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August 2020

Make a pet of something

What's the meaning of "making a pet of a mouse"in the following sentence ? ▪ Did you see that story about the gorilla making a pet of a mouse? Can I write the sentence above like this? ◆ Did you see that story about the gorilla that made a pet of a mouse?Read More...
Hi, Toaha—Yes, you can rewrite the first sentence as the second sentence; the first sentence can have the same meaning. It is also possible for the first sentence to be referring to a story in which a gorilla was in the process of making a pet of a mouse (making a mouse its pet) but didn't finish the process.Read More...
Last Reply By David, Moderator · First Unread Post

confidence

Hi, What is the meaning of " confidence is always borrowed, never owned"? Is it saying that confidence is not a thing you can get by yourself but something other persons give to you? Thanks in advance.Read More...
Thank you, Gustavo. Then to own implies eternity while to borrow carries a shade of instanceness. In other words, ownership is solid gold whereas borrowers always stand on the brink of a steep cliff. But I reckon confidence is like self-esteem and it would be something you build in your mind. Say you are a high school student and a member of the tennis club. You and your friend Tom are competing each other. But Tom always goes a bit before you and you can not beat him. In that context, which...Read More...
Last Reply By taked66 · First Unread Post

"need submit" typo of "need to submit"?

Hi there (apologies for the cross-post), I'd like to know if "need submit" as in "you will need submit the documents marked xxx" is acceptable or simply a typo of "need to submit". Here are some examples: "If you intend to occupy the building where works have taken place, you’ll need submit an Application for Occupancy Permit Form (BA9) to ensure that the completed building is suitable for occupation. "...Read More...
Hellos, steve357, and welcome to the Grammar Exchange. The absence of "to" has to be a typo in both of those sentences, because it can only be admitted in non-affirmative contexts where "need" is not tensed and works as a modal verb. On page 342 of Michael Swan's Practical English Usage we can read:Read More...
Last Reply By Gustavo, Co-Moderator · First Unread Post

Use of article the with singular.

I am helping someone with his academic essay. He wrote: Software would be a preferable option when time is a crucial factor as computers can work much faster than than human brains . I have corrected it to: Software would be a preferable option when time is a crucial factor as the computer can work much faster than than the human brain . The second sounds much better than the first, but although I am a native English speaker, I don't know why and need to explain it to him! Can anyone please...Read More...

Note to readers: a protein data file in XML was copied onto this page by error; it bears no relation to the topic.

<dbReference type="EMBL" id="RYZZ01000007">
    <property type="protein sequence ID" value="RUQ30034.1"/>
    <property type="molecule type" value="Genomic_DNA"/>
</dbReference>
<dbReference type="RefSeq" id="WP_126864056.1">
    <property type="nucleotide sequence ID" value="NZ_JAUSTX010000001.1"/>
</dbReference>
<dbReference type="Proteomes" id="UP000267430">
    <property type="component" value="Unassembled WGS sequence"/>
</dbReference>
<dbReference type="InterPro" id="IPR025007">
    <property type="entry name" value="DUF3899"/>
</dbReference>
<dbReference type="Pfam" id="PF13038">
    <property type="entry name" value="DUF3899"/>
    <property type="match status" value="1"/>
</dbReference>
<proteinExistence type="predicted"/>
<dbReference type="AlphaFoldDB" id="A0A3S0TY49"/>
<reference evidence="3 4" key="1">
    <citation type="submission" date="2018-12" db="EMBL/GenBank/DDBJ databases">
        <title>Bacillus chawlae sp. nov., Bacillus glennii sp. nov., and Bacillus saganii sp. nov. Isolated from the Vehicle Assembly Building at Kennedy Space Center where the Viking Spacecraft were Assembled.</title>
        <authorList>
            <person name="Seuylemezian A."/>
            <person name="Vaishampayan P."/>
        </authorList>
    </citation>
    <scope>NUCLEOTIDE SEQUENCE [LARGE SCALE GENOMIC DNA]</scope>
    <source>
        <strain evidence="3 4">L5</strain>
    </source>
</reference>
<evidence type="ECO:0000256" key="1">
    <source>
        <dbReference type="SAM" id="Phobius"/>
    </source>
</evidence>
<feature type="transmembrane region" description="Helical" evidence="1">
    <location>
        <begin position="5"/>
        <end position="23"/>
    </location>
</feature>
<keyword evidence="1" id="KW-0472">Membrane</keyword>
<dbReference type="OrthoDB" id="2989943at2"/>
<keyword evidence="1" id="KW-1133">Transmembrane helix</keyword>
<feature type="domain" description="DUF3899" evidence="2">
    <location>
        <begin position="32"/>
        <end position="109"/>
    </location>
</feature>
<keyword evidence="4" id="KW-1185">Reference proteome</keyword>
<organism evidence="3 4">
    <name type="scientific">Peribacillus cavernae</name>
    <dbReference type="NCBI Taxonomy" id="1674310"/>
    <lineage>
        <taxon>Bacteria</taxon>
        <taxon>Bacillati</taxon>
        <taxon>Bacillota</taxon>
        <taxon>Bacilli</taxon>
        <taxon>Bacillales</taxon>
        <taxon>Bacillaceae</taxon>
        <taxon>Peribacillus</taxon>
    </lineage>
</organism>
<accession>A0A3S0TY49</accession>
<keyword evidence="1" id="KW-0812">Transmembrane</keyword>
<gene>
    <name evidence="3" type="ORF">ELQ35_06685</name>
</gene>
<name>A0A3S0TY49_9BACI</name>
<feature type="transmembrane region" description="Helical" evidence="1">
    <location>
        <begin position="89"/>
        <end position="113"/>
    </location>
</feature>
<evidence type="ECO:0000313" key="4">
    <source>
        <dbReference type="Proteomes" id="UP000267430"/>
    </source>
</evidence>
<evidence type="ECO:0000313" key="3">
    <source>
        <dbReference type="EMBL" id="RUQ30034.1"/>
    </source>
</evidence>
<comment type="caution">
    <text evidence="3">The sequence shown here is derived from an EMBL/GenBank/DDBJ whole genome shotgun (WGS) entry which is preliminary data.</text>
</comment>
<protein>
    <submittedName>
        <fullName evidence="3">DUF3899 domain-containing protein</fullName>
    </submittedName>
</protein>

Thank you very much Gustavo, that explains it all, much appreciated!Read More...
Last Reply By Steven 123 · First Unread Post

on or in

May I know which sentence is appropriate? Choose a company listed on the US stock exchange. Choose a listed company in the US stock exchangeRead More...
Good job, Joshua. You have formulated a grammatically correct question. The first sentence is correct with "listed on" or "listed in," but I find "listed on" more natural there. The second sentence is not good if you intend it to have the same meaning as the first. A listed company on or in a list is not necessarily a company that is listed on or in that list. Go with the first sentence .Read More...
Last Reply By David, Moderator · First Unread Post

each feature vs each of the feature

May I know, which sentence below is more appropriate. 1. The analysis of each feature , assessment mark is 5 marks. 2. The analysis of each of the features , assessment mark is 5 marks.Read More...
That sentence is fine. You could also say: The feature-analysis assessment is 5 marks per feature.Read More...
Last Reply By David, Moderator · First Unread Post

Is or am

Could you please answer this question? It's I who.......... responsible for the delay. am / isRead More...
Hi, Abo Hamza, and 'Happy Eid Al-Adha', We say: It is I who am...... (Subject form / Very formal style). - It's me who's....... (Object form / Informal style). See this informative thread: https://thegrammarexchange.inf...am-or-it-is-i-who-isRead More...
Last Reply By ahmed_btm · First Unread Post

"NO" with singular noun or plural noun.

Hi administrator! May I have a question? As far as I know, after the word "no", we usually use a singular noun or a plural noun. Ex: No students in my class arrive on time. Ex 2: No explanation is appropriate for the answer. I'm still confused that when we should use a plural noun or singular noun after no. Thank you.Read More...
Hi, Moon Le, Here you can find quite a good explanation, according to which "no" is usually used with plural countable nouns unless you expect the singular ( He has no wife ) or you want to sound emphatic, meaning "not a single": No student ever arrives on time.Read More...
Last Reply By Gustavo, Co-Moderator · First Unread Post
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